• What do you think of our current social media efforts? What could we be doing better?
  • What metrics do you use to measure the success of your social campaigns?
  • What strategies would you use to generate leads?
  • Tell me about SEO and its relationship with social media.
  • What are the relevant metrics for tracking ROI on social media?
  • What channels do you think are most relevant to our business? How do you use each channel differently?
  • How do you deal with negative comments or a brand reputation crisis?
  • How would you allocate our social media budget?
  • How would you communicate with the rest of the company?
  • Do you have your own blog or do you regularly publish content on your own social media platforms?
  • What tools do you use to manage your channels?
  • Give me a couple of examples of social media experiments you’d like to run with our business.

When Interviewing Sales Leaders

  • Describe your process for both promotion and firing.
  • How do you deal with chronic bad behavior from a top performer?
  • What methods do you use to get the information that you need in order to make decisions?
  • How do you run your staff meeting? What is the agenda?
  • How do you manage actions and promises?
  • What do you look for in the people working for you?
  • What is your process for evaluating the people working for you?
  • The last time you left a team, what happened? Why did you leave? What did you learn from that experience?

When Interviewing Sales Engineers

  • What’s your biggest lead-generating success? How did you get the lead?
  • How do you ensure your audience understands complex technical terms?
  • What’s the biggest challenge you’ve faced in communicating technical details? How did you overcome it?
  • Describe a successful sales project you worked on. Who did you work with and what was your specific contribution?
  • How would you proceed if a client faced a technical issue but none of your suggestions work?
  • How would you explain the benefits of using [X] product over a competitor’s service?
  • A key potential client requests a feature we don’t currently offer. Who do you contact about it and how do you respond to the prospective client?
  • Your manager sets a goal that you think is unrealistic. How do you respond to it?
  • What software have you found useful for your job? Why, and how?
  • What experience do you have with remote access software?
  • Pitch to me as if I were buying your product or service.
  • How do you stay updated on the latest tools and trends?
  • Describe in your own words what a sales engineer is responsible for.
  • What makes a good demo?
  • If you had to teach a beginner an advanced concept, how would you approach that?
  • How do you handle it when a salesperson isn’t following processes that help you do your job well?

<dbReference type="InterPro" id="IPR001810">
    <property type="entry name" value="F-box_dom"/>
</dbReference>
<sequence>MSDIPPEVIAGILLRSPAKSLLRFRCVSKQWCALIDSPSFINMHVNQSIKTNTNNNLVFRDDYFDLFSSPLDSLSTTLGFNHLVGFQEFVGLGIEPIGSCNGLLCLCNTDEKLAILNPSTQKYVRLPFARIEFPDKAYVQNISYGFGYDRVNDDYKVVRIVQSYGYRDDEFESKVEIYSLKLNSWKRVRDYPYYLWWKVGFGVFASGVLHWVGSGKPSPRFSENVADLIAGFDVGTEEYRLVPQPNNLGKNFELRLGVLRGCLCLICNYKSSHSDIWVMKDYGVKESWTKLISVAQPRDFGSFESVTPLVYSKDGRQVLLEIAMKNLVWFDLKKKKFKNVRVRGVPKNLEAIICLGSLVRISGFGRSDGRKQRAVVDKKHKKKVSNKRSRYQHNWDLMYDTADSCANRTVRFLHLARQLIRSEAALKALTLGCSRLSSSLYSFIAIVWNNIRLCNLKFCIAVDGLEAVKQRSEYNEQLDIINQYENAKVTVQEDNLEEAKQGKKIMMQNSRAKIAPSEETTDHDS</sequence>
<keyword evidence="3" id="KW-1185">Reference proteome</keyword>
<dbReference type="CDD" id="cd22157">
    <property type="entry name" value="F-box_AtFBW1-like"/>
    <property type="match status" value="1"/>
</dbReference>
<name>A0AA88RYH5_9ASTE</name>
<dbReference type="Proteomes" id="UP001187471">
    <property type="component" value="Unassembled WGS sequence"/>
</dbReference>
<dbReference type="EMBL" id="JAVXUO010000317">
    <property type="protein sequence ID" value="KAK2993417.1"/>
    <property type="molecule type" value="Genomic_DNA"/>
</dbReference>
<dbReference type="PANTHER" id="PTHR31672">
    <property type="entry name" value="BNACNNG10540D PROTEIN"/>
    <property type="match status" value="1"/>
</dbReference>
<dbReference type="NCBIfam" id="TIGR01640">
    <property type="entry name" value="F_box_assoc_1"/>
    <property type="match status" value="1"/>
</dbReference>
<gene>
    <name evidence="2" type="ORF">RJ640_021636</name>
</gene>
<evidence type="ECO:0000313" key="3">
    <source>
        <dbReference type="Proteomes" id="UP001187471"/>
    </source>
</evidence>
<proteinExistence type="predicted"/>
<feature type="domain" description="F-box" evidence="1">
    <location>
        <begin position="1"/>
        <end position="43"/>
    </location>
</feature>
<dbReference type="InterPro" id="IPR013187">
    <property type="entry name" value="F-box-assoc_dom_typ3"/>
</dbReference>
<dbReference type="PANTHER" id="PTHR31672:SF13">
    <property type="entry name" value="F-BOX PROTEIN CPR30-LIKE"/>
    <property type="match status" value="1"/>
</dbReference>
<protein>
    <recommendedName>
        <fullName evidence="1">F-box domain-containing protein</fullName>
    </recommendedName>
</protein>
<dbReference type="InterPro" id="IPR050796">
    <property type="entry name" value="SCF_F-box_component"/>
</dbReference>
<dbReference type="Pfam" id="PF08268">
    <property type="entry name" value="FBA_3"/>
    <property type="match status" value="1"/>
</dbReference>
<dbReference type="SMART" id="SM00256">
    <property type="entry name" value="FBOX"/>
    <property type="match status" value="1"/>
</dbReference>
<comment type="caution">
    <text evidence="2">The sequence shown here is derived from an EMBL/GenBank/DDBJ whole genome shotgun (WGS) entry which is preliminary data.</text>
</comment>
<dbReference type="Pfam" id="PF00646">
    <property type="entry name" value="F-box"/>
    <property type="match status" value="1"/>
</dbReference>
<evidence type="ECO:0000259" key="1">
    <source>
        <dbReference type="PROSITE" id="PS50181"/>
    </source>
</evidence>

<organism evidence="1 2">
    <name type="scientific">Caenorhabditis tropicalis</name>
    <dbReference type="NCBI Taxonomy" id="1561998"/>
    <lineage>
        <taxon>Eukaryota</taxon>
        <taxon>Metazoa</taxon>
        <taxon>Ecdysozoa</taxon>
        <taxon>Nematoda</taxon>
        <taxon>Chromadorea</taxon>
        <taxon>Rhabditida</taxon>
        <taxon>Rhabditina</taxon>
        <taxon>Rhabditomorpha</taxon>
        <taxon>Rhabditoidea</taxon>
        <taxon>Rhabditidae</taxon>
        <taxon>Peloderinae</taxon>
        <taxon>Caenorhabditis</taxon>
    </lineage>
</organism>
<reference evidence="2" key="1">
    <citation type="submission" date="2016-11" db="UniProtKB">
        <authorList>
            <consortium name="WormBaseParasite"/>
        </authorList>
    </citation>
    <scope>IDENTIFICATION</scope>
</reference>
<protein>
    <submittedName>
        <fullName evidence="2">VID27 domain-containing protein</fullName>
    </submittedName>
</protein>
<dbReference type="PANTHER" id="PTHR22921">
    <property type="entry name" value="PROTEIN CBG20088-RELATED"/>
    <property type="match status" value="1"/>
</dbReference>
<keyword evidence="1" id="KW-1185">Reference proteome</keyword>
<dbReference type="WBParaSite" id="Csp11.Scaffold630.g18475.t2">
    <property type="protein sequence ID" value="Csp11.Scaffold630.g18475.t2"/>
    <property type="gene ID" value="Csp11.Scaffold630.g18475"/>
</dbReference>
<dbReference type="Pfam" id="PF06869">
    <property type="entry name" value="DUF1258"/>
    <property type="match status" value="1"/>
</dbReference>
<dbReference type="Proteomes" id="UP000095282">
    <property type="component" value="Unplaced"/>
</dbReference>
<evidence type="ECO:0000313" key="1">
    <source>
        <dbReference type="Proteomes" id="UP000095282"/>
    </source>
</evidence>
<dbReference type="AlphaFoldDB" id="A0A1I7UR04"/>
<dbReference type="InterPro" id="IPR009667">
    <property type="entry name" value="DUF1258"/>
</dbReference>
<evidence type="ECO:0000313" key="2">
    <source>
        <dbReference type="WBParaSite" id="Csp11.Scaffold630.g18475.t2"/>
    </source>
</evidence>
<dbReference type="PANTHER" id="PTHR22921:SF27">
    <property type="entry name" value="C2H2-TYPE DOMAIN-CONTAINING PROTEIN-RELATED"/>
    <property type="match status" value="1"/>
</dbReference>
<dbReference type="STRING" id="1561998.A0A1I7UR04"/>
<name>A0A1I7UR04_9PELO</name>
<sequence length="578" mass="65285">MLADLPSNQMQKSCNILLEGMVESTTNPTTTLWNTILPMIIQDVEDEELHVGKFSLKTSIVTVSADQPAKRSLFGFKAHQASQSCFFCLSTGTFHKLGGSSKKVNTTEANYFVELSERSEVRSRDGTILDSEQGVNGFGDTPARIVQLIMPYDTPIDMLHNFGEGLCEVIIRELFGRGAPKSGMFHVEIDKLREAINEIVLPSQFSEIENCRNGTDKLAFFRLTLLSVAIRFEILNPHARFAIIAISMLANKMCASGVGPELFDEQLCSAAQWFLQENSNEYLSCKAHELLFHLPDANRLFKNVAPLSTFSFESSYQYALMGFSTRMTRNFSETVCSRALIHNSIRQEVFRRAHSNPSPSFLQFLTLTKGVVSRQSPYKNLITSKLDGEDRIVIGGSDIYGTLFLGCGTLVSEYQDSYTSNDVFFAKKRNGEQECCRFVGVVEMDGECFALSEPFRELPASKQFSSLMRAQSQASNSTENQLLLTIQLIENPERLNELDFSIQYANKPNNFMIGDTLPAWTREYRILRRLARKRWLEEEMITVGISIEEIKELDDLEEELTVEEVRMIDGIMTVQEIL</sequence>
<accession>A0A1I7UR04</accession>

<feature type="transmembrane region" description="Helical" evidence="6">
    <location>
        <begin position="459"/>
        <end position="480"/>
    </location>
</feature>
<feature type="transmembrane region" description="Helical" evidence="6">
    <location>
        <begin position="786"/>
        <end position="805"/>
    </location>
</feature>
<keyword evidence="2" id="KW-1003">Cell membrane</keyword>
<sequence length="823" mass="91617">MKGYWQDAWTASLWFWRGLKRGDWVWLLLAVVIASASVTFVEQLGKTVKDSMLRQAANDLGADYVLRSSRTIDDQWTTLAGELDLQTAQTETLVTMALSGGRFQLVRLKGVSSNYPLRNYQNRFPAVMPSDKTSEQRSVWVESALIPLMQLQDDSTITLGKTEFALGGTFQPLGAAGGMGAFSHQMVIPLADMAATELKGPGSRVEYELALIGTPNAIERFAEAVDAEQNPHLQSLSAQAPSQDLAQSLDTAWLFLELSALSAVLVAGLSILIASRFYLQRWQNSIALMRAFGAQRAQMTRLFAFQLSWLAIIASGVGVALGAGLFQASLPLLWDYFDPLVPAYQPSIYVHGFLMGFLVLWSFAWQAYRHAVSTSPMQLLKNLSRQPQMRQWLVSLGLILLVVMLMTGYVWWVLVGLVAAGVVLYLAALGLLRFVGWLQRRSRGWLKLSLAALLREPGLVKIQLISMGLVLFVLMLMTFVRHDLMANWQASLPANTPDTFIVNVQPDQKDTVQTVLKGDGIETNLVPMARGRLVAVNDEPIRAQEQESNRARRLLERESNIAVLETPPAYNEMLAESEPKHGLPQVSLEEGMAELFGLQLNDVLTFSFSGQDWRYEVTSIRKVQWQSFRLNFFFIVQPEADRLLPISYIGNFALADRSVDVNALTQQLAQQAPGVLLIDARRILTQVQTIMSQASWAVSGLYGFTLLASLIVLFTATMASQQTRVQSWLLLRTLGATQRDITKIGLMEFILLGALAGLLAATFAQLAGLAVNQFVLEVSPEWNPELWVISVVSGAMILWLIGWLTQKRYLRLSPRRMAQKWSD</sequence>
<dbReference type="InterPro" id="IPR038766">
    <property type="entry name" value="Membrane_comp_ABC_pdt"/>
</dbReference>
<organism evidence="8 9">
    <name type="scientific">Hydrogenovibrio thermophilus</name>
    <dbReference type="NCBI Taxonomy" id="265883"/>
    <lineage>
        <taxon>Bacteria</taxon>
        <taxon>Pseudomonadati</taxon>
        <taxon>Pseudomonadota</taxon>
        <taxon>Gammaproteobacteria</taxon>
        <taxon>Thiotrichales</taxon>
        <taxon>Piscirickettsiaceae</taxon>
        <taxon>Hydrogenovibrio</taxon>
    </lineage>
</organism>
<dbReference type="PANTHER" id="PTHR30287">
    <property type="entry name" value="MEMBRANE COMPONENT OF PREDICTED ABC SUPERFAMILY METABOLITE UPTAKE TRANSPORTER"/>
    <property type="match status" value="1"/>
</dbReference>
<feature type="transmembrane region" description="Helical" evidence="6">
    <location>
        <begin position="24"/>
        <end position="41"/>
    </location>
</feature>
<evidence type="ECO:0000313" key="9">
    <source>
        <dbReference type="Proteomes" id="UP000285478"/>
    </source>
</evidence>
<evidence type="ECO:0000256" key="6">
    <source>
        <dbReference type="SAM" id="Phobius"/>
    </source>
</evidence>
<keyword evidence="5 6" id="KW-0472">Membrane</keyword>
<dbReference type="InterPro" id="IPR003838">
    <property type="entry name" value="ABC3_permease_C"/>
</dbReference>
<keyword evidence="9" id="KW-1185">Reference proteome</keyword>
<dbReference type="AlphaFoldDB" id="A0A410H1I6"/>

• In your opinion, how should a sales engineer be measured?
  • What does a sales engineer need to know before conducting a prospect demo (what information should the account executive be providing)?
  • How does a sales engineer get up to speed?
  • What’s a typical sales call like for a Sales Engineer?
  • What do you know about our products? Who do you think are our customers?
  • How would you handle a differing opinion from another experienced Engineer


There’s three final questions to end every interview on, regardless of the role or competencies you feel are necessary for the job.  

  • Tell me the story of 3 people whose careers you've meaningfully helped?
  • Is there anything you thought I would ask about that I didn’t?
  • Who are 2 people who have worked for or with you that would be a reference for you? Can you introduce them to me now?

These questions, asked at the end, will bring the rest of the conversation together, giving you a comprehensive understanding of what kind of person the candidate really is, how they see themselves inside of a team environment, what they truly value, and how fast they are to trust. 

You’ll have the data you need to evaluate how they will be additive to the vision you are executing and the company you aim to build. 

We’ve been collecting questions in this bank from across our portfolio of companies for the last five years and thought it was about time that we share it out for others to put to work. We are extremely thankful for the thoughts and additions that have been made to it by every one of our portfolio company CEOs and their talent leaders. Thank you!

To be direct about a few other sources that we’d like to express our thanks to outside of Squadra: 

SmartLogic has been hiring expert technical talent for over 20 years and graciously shared their honed technical hiring process with our teams.

Adam Grant’s Givers & Takers has been one of the first resources we’ve shared with every team we’ve worked with because it shapes why you hire not just how you hire.

Ben Horowitz’s The Hard Thing About Hard Things is a work that our team goes back to over and over again, but the real hidden gem in that book is the Appendix on “Questions for Head of Enterprise Sales Force.” Do not hire a sales leader without answering every one of those questions.